Aerodynamics of a Curveball The Sikorsky Lift Data

In the 1940's and 50's, the United States was engaged in a national debate on whether the curve in baseball was an optical illusion. During this debate, Igor I. Sikorsky and Ralph Lightfoot investigated the lift force produced by a baseball spinning from zero to 1200 rpm in a wind-tunnel at free-str...

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Parent Book Title: The Engineering of Sport 7, Vol 2 pp. 429 - 436
Authors: Leroy Alaways, R.B. Lightfoot
Editors: Margaret Estivalet, Pierre Brisson
Format: Book Chapter
Published: 2008
Subjects:
Summary: In the 1940's and 50's, the United States was engaged in a national debate on whether the curve in baseball was an optical illusion. During this debate, Igor I. Sikorsky and Ralph Lightfoot investigated the lift force produced by a baseball spinning from zero to 1200 rpm in a wind-tunnel at free-stream velocities between 80 and 110 miles per hour (35.8 and 49.2 m/s). A brief note about the findings were later published by Joseph Drury (1953) reporting Sikorsky had determined that a four-seam pitch could curve three time more than a two-seam pitch. However, the more substantive supporting experimental data was never published and over the years appeared to have been lost. The original Sikorsky/Lightfoot data set was recently uncovered and is presented here. It is compared to more recent aerodynamic lift data for golf and baseballs with excellent correlation. The data also shows that seam orientation (i.e. surface roughness) has a large influence on lateral deviation in a high velocity pitch.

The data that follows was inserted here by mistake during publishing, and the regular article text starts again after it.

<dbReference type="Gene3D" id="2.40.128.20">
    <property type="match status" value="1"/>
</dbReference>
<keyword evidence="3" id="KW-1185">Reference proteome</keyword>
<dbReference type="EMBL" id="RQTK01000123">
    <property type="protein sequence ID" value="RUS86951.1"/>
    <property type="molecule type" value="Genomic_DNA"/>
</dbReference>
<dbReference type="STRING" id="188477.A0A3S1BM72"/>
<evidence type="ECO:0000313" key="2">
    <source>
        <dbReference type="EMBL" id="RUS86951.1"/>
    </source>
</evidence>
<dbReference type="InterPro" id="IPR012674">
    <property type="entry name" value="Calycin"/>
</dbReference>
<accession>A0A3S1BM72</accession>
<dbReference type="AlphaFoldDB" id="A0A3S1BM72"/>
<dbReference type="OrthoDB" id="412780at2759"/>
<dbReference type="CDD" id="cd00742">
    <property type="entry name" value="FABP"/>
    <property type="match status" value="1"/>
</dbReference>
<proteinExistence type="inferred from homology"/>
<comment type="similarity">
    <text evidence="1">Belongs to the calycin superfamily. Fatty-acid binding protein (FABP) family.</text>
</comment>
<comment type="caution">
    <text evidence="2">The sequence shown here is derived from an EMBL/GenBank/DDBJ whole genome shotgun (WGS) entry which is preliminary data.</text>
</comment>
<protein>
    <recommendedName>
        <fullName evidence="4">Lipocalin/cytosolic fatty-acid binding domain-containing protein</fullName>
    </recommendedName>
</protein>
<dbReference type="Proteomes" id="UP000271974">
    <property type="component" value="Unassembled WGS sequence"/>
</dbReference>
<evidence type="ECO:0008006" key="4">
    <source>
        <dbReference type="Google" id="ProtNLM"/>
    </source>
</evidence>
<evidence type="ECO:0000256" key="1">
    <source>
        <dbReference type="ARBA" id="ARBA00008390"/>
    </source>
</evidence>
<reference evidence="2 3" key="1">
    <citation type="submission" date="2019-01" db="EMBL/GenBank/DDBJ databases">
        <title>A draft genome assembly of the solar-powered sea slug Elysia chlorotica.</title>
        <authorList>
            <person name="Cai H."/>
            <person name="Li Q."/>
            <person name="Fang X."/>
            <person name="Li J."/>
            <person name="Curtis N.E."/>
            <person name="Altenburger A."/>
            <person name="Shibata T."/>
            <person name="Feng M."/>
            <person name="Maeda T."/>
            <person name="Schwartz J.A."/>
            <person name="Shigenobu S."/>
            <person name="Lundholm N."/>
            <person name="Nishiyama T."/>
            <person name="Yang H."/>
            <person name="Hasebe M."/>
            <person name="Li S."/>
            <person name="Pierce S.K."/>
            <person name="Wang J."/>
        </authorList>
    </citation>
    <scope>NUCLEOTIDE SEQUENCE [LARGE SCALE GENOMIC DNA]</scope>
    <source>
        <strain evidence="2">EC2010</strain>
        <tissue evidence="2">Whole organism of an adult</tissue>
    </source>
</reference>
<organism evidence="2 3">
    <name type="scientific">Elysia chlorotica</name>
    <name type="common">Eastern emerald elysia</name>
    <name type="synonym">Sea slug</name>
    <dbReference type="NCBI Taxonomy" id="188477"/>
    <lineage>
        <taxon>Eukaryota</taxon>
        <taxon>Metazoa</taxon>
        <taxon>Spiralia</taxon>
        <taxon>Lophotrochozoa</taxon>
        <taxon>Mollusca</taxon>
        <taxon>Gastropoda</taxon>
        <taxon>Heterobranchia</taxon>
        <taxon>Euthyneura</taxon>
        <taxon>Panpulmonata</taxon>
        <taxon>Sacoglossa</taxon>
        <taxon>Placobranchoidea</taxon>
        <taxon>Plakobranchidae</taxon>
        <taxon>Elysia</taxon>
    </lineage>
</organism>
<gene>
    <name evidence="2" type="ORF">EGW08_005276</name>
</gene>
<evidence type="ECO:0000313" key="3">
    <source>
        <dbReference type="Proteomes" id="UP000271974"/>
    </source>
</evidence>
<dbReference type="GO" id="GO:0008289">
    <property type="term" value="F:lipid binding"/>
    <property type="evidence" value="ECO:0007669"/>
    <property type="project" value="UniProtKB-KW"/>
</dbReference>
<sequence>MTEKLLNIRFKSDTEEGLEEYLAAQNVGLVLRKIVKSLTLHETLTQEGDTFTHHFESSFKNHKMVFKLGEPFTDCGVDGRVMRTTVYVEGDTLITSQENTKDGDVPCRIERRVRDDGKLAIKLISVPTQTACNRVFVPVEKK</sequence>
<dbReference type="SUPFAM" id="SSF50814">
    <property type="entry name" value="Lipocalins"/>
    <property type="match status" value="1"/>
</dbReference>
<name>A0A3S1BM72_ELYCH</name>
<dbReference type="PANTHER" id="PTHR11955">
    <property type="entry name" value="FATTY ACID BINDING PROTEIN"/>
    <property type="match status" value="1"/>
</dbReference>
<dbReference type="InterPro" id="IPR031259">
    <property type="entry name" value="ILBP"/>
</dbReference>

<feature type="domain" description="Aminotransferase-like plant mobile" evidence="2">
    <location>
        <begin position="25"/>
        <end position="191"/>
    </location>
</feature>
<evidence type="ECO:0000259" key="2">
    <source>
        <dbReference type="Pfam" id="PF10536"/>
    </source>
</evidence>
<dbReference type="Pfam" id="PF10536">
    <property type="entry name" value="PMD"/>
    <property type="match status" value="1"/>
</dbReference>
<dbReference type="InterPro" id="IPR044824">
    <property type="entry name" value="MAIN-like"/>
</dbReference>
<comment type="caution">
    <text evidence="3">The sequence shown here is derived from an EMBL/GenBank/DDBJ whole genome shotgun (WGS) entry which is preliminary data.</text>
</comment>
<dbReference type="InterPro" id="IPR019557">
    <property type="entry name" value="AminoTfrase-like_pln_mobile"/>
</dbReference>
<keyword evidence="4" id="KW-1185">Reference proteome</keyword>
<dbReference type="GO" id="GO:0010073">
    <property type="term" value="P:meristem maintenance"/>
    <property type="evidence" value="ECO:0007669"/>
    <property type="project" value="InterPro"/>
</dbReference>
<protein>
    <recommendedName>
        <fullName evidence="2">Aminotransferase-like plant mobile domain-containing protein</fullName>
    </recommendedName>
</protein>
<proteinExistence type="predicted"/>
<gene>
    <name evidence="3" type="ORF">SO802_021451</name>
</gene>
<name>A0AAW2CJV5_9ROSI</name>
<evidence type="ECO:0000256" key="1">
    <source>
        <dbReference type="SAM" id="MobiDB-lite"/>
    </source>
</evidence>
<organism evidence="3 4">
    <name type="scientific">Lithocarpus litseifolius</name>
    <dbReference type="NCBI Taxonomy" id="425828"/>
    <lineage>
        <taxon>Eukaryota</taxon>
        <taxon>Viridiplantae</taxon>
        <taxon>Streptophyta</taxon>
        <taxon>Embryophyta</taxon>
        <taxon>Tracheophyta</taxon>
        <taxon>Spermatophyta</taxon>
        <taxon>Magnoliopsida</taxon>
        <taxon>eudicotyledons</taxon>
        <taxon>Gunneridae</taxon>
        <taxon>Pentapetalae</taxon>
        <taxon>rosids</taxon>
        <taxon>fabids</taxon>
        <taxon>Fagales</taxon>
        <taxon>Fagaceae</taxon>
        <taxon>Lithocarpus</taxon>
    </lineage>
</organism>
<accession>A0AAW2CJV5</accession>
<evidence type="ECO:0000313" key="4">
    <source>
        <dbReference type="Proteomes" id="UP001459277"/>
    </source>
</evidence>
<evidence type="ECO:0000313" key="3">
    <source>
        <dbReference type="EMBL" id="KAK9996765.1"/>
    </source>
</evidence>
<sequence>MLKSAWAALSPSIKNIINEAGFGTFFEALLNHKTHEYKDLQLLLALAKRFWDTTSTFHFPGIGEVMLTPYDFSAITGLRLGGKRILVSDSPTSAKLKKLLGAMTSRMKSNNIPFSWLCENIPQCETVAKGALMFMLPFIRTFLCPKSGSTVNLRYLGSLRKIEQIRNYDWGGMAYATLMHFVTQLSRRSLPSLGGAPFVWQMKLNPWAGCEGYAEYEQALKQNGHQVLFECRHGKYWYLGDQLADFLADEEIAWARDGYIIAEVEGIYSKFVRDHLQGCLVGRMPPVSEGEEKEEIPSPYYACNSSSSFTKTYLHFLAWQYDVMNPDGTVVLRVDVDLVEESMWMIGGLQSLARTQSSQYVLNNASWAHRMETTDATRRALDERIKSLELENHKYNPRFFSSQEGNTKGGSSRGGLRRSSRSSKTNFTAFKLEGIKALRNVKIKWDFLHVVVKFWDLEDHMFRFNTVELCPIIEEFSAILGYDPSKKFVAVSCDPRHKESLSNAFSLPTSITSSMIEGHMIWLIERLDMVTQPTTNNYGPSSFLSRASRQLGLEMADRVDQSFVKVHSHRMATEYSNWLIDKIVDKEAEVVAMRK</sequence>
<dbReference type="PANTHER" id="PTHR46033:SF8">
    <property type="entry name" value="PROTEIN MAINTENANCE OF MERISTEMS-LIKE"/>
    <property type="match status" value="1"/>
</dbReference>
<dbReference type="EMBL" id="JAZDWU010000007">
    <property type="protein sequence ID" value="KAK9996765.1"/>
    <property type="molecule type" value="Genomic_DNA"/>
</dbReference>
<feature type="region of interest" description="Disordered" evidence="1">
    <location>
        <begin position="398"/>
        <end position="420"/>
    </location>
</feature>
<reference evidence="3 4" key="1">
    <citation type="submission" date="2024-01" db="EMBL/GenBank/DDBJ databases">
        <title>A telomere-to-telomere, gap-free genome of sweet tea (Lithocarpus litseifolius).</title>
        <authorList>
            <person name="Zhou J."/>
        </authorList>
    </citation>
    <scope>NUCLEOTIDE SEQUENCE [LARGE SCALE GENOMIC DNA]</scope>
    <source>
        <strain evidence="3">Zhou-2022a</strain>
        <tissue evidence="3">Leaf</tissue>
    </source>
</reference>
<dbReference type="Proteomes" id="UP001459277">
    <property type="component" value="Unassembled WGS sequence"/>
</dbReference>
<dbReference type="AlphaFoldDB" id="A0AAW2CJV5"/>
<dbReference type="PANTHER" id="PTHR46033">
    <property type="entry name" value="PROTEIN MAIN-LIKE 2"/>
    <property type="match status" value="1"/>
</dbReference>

ISBN: 978-2-287-99055-7